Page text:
First, the atemi issue: I think what you are questioning about the strike is not if it is weak, but dangerous (to nage). The strike that you are used to using is designed to transmit a great deal of force safely along well aligned realtively large bones in nage's fist and arm, lessening the chance of breaking something. In medicine we laughingly refer to a fracture of the 5th metacarpal (bone in hand leading to the little finger) as a 'Boxer's Fracture' knowing full well a real boxer would make contact instead with the kuckles of the index and middle fingers to protect their hand, and a 5th MC fracture is an indication of a drunk hitting a wall or locker.
The other side of the coin is, the smaller the contact size of the object, if mass and acceleration remain the same, the more concentrated the force transmitted---hence why we try to spread ourselves out in a breakfall rather than land say elbow or ankle first. So hitting with one knukle forward of the others, while putting that knuckle at risk, both allows for pinpointing a particular spot (nerve, weak bone, etc) on uke's body, and delivering a good sized blow to it.
I'm certainly no expert in atemi
so I'm guessing, but I think you'd use different blows for different reasons, and probably use the second type with a quicker/shorter distance, lighter amount of force than the first.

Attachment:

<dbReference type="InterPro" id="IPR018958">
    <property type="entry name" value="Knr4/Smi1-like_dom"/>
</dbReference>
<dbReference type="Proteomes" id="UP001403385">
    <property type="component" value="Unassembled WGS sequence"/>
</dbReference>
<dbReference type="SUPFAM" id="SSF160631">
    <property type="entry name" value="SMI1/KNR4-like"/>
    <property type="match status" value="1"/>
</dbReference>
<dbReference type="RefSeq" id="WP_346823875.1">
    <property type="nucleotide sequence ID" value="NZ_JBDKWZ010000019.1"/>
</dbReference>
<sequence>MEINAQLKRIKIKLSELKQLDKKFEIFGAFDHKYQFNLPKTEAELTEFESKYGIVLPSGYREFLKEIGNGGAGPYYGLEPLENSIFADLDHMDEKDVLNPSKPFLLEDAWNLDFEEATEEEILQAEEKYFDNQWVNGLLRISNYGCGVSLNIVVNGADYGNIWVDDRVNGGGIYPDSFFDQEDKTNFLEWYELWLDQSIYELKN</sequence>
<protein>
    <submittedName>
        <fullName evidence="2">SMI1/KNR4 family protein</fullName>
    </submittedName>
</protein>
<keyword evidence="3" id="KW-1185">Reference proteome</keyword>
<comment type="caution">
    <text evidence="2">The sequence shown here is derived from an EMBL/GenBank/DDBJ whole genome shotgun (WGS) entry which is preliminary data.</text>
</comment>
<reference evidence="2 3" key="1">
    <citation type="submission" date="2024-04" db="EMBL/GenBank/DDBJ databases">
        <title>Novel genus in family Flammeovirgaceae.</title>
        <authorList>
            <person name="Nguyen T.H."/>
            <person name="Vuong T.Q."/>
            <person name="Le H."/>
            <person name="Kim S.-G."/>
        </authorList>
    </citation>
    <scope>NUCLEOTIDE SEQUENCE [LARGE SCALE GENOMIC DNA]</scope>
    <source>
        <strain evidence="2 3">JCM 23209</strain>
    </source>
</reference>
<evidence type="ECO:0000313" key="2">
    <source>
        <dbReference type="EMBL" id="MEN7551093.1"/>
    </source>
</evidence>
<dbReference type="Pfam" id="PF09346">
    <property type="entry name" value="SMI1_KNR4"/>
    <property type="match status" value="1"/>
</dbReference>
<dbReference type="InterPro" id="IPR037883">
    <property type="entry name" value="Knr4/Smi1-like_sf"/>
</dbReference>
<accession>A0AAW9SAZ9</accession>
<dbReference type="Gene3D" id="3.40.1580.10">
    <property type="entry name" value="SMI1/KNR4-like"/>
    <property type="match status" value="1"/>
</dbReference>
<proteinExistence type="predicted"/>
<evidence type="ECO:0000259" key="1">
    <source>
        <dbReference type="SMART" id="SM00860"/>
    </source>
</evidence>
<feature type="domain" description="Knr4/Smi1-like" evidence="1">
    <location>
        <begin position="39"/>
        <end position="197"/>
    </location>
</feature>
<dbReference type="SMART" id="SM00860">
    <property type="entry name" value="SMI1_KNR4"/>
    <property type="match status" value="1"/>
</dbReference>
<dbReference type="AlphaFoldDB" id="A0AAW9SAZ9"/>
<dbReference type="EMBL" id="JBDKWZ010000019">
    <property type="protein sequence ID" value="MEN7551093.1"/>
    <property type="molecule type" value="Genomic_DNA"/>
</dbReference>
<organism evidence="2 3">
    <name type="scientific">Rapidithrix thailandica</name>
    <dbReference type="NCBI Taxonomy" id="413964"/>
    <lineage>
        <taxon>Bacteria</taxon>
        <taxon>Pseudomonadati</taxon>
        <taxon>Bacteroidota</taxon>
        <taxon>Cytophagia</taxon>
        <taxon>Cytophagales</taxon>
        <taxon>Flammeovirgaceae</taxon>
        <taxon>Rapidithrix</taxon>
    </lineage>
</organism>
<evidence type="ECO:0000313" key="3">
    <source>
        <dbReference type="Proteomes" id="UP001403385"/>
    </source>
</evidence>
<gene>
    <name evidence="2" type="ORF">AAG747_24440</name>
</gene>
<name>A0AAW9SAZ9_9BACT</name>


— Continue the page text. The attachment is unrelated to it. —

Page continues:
As for supporting your old dojo: you need to be where you are comfortable. Even well known, well established forms of Aikido, if they are not for you, they are not for you. I think body size, personality, and personal philosophy all play a role in what a teacher teaches, and what a student needs. Not every one meshes. Check out other places and go where you feel most comfortable and can learn. In the long run, attending classes where you, as a more senior student, canot accept what the teaher teaches will only cause more rather than less problems for the dojo, esp. among the junior students.
Attend several classes in you old dojo to be sure it was just not a phase the sensei was going through (even they have bad days, or try new things out for a while), but check out all of the other places, even the one you didn't think you'd like. After all, if your old dojo can change, perhaps it did, too. And yes, if you change dojos then for that year you will have paid two joining fees, but after that just one. That, plus a few mat fees while you are checking out the places, are worth it to find a place you like.